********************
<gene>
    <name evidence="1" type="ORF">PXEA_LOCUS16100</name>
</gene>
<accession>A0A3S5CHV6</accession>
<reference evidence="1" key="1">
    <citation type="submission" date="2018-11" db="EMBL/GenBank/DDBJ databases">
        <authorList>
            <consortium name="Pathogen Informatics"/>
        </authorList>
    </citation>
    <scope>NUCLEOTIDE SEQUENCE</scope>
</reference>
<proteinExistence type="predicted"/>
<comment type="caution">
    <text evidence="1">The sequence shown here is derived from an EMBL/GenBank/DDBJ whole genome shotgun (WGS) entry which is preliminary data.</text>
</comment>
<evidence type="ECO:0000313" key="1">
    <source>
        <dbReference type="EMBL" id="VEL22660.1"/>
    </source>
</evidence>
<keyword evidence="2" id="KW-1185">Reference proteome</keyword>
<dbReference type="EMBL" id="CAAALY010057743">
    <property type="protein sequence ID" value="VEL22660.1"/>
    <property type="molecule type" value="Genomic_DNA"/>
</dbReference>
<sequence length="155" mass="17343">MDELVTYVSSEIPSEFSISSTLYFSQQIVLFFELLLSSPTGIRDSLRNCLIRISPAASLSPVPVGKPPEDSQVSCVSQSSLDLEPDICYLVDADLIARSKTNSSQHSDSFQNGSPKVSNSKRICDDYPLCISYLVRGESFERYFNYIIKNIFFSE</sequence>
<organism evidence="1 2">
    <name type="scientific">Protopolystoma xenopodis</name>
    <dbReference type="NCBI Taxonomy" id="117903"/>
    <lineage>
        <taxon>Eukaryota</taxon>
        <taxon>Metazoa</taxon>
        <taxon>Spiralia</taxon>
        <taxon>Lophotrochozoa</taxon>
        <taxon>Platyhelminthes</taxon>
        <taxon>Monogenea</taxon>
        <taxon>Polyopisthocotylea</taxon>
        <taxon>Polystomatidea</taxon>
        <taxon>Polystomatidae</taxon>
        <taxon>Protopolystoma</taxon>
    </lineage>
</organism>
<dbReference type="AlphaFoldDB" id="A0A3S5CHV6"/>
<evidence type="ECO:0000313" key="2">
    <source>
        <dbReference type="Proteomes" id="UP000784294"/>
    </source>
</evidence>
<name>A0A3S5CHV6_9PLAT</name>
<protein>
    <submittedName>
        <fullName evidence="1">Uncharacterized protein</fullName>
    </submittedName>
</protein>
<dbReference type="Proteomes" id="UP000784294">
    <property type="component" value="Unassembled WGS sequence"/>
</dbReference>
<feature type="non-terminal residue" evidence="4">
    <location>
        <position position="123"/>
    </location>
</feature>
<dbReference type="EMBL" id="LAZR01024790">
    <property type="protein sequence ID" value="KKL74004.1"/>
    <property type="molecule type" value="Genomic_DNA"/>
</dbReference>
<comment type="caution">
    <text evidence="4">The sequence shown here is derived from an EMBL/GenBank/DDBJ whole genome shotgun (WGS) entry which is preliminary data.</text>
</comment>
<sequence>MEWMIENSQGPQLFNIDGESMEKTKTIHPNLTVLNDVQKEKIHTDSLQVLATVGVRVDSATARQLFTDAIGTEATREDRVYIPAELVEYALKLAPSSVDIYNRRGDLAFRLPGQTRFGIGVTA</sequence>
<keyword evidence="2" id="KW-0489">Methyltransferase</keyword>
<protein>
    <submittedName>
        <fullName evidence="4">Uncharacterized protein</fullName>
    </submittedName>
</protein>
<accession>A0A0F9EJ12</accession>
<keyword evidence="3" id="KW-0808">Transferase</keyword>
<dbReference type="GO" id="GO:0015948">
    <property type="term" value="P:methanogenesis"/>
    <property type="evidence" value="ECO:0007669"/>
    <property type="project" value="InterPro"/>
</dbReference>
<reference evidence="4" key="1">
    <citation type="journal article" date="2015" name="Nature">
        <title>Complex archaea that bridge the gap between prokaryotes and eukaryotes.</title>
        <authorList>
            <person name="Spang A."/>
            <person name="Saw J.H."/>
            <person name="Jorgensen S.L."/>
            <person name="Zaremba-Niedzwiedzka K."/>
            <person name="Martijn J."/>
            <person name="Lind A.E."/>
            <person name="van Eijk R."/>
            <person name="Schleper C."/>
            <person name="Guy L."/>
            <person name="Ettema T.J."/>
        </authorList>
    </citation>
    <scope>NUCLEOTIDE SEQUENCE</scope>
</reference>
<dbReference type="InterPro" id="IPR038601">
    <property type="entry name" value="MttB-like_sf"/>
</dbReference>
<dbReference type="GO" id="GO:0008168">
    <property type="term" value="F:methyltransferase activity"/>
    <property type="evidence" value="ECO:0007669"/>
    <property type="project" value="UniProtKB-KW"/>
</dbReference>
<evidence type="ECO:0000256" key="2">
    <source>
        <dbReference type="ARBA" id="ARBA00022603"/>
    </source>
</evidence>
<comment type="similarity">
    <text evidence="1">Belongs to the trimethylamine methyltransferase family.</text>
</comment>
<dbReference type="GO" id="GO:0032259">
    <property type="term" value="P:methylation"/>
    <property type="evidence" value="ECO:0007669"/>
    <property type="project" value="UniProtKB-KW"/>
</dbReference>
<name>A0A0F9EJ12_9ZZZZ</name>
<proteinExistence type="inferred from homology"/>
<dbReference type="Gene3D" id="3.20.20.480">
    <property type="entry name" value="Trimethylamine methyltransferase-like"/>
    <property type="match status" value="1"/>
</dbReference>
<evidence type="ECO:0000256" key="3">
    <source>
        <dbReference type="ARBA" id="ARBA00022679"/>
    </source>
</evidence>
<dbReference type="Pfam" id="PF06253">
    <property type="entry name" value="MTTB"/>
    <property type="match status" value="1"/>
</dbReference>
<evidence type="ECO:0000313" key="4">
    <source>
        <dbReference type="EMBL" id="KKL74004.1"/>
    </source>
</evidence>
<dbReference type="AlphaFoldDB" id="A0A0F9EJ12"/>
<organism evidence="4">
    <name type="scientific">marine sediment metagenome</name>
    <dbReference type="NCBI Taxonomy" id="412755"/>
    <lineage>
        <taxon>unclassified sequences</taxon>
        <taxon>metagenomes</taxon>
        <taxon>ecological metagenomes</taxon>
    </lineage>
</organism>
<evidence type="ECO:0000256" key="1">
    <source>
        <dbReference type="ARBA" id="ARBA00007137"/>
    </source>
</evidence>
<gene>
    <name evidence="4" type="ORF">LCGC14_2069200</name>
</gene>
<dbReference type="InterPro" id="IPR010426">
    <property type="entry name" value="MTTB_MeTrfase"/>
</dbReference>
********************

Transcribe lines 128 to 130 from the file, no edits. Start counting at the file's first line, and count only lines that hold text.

    <property type="match status" value="1"/>
</dbReference>
<evidence type="ECO:0000256" key="3">